New 'affordable' housing: on 12 June 2012 the Homes & Communities Agency (HCA) published the latest figures for new-build affordable housing in England. They show that there were 19,967 housing starts on site and 59,451 housing completions delivered through programmes managed by the HCA in the financial year ending 31 March 2012. The majority (15,698 or 79%) of the housing starts were for affordable homes of which 11,130 were for affordable rent, 1,048 for social rent, 72 for intermediate rent and 3,448 for affordable home ownership. The new 2011-15 Affordable Homes Programme accounted for 90% of the affordable homes started in 2011-12. For the full statistics, click here. For the announcement that accompanied the release of the figures, click here.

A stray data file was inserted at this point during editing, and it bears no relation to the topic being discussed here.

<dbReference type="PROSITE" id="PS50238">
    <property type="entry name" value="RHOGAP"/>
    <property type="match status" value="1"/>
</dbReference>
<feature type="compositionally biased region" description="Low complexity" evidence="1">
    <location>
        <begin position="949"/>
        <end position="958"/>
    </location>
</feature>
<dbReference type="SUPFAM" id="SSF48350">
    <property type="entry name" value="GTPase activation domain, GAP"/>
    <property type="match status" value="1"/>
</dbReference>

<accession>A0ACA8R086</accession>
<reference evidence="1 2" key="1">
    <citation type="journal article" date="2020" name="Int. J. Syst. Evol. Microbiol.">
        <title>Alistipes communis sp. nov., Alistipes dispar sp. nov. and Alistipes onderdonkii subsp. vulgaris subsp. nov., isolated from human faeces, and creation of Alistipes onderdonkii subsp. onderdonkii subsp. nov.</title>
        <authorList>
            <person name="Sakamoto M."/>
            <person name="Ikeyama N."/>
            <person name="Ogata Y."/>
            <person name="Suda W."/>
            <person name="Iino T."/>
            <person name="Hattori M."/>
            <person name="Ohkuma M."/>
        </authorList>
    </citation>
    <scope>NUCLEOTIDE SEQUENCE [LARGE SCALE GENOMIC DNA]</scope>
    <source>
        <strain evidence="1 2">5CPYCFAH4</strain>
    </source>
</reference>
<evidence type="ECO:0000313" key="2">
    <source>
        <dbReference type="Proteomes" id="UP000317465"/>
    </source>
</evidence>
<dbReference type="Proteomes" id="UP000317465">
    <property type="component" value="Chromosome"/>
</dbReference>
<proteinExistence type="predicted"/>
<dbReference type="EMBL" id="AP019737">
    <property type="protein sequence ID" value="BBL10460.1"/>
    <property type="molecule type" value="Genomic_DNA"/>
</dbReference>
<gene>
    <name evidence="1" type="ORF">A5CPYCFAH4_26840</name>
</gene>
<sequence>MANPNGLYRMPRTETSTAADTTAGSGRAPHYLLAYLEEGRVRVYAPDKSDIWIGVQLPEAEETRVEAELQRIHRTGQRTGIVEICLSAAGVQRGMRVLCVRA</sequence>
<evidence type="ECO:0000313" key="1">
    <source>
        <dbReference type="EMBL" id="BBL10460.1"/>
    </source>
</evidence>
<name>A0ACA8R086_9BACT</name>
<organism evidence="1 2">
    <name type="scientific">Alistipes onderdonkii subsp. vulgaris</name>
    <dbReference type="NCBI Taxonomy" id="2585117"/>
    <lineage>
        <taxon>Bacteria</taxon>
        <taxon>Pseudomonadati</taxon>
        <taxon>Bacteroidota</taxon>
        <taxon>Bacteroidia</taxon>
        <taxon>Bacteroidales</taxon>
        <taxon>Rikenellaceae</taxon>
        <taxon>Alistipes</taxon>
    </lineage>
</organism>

Housing tenure: Shelter and the Resolution Foundation have published research carried out by the Cambridge Centre for Housing and Planning Research analysing housing tenure in England. The report is in two parts. The first part looks back at tenure change between 1993/94 and 2009/10, using the Government's Survey of English Housing and its successor the English Housing Survey. The second part projects forward to 2025. It explores how tenure structures may develop under different economic scenarios. For the full report, click here. For a summary, click here.

Social landlords: on 11 June 2012, in its capacity as regulator of social landlords, the Homes & Communities Agency (HCA) published a sector risk profile highlighting the challenges ahead for social landlords. For a copy, click here. For the announcement accompanying the publication, click here.